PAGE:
Reay's opening statement as to his purpose in visiting Harrison in his office, and Harrison's statement made immediately thereafter, whether Harrison's or Reay's account as to what was said is to be believed, were in the form of statements, and in Harrison's case was a volunteered statement rather than an answer to a question, and such statements were not questions and answers made in the course of a custodial interrogation. Reay did not have the opportunity or time to give Harrison the Miranda warnings before Harrison responded to Reay's opening statement.
However, everything said after Officer Reay attempted to give Harrison the Miranda warnings in the nature of questions by Reay and answers by Harrison, or in the way of information given by Harrison in response to or related to questions or statements made by Reay concerning the alleged offense must be and hereby are ordered suppressed because of Reay's omission to warn and inform Harrison that anything said by him can and will be used against him in court.
With relation to the contention of defendant, through counsel, that the search warrant was invalid on its face in that it was directed to the Chief of Police of the city of Dayton for execution in Jefferson Township outside the limits of the city of Dayton, and for the further reason that the execution of the warrant was invalid in that the Dayton police officers who had in their possession a search warrant at defendant's home in Jefferson Township attempted to serve such warrant on defendant at his home, and actually carried on a search in defendant's home in territory outside the corporate and territorial limits of the city of Dayton, the general rule is set forth in 5 American Jurisprudence 2d, Arrest, Section 18, pages 709-710, is as follows:
"As a general rule, a warrant of arrest is not effectual beyond the territorial jurisdiction of the authority by which it was issued and may not be executed by an officer beyond the territory to which his authority pertains. Thus, in the absence of statutory authority, an arrest may not be made under a warrant outside the territorial jurisdiction of the court or magistrate issuing it."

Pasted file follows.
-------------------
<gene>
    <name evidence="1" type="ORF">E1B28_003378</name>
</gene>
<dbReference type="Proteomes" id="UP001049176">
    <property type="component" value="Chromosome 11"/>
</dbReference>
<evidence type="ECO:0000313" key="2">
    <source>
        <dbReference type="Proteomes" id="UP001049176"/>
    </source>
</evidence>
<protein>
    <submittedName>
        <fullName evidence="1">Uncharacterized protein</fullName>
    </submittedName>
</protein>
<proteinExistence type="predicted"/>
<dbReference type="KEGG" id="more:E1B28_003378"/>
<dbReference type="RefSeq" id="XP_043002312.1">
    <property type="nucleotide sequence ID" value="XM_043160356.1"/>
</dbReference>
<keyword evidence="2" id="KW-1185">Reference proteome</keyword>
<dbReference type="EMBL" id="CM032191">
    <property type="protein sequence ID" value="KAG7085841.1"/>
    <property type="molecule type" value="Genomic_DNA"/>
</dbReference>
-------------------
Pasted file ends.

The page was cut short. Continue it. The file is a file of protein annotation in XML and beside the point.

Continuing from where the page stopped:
"The power of a municipal or county peace officer is limited to the boundaries of his municipality or county, except as statutes may provide otherwise. He is an officer only within his own territory; outside it his authority is no greater than that of a private citizen, and he cannot, with or without a warrant, make an arrest outside his territory where the charge is a misdemeanor."
The general rule in Ohio is stated in 10 Ohio Jurisprudence 2d, Constitutional Law, Section 355, page 429, as follows:
"Even in the exercise of the police power, not every legislative act is valid. While the police power is the least limitable power of government it is not unlimited, whether it is exercised by statute or by ordinance; and, generally speaking, it is subject to the same limitations whether it is exercised by the legislative, the executive, or the judicial branch of the government.
"The judicial branch of the government is the arbiter of the limitations applicable to the police power."
Section 357 titled "Territorial Limitations," page 431, reads as follows:
"The police laws of a state have no extra-territorial effect.
"As a general rule the governmental powers of a municipal corporation cannot be exercised beyond its territorial limits in the absence of statutory authority therefor, but the Legislature may authorize such exercise of powers for certain purposes when reasonably necessary. This general rule applies to police powers of a municipality, and in recognition of the mutual interests of cities and surrounding territory Legislatures have given to municipalities certain regulatory authority over their environs."
Section 1901.02, Revised Code, under the heading "Territorial Jurisdiction" states in the first sentence thereof:
"The municipal courts, established by Section 1901.02 of the Revised Code, have jurisdiction within the corporate limits of their respective municipal corporations and are courts of record."
Section 1901.20, Revised Code, titled "Criminal Jurisdiction," reads as follows:
"The municipal court has jurisdiction of the violation of any ordinance of any municipal corporation within its territory and of any misdemeanor committed within the limits of its territory. In all such prosecutions and cases, the court shall proceed to a final determination thereof. The court has jurisdiction to hear felony cases committed within its territory and to discharge, recognize, or commit the accused."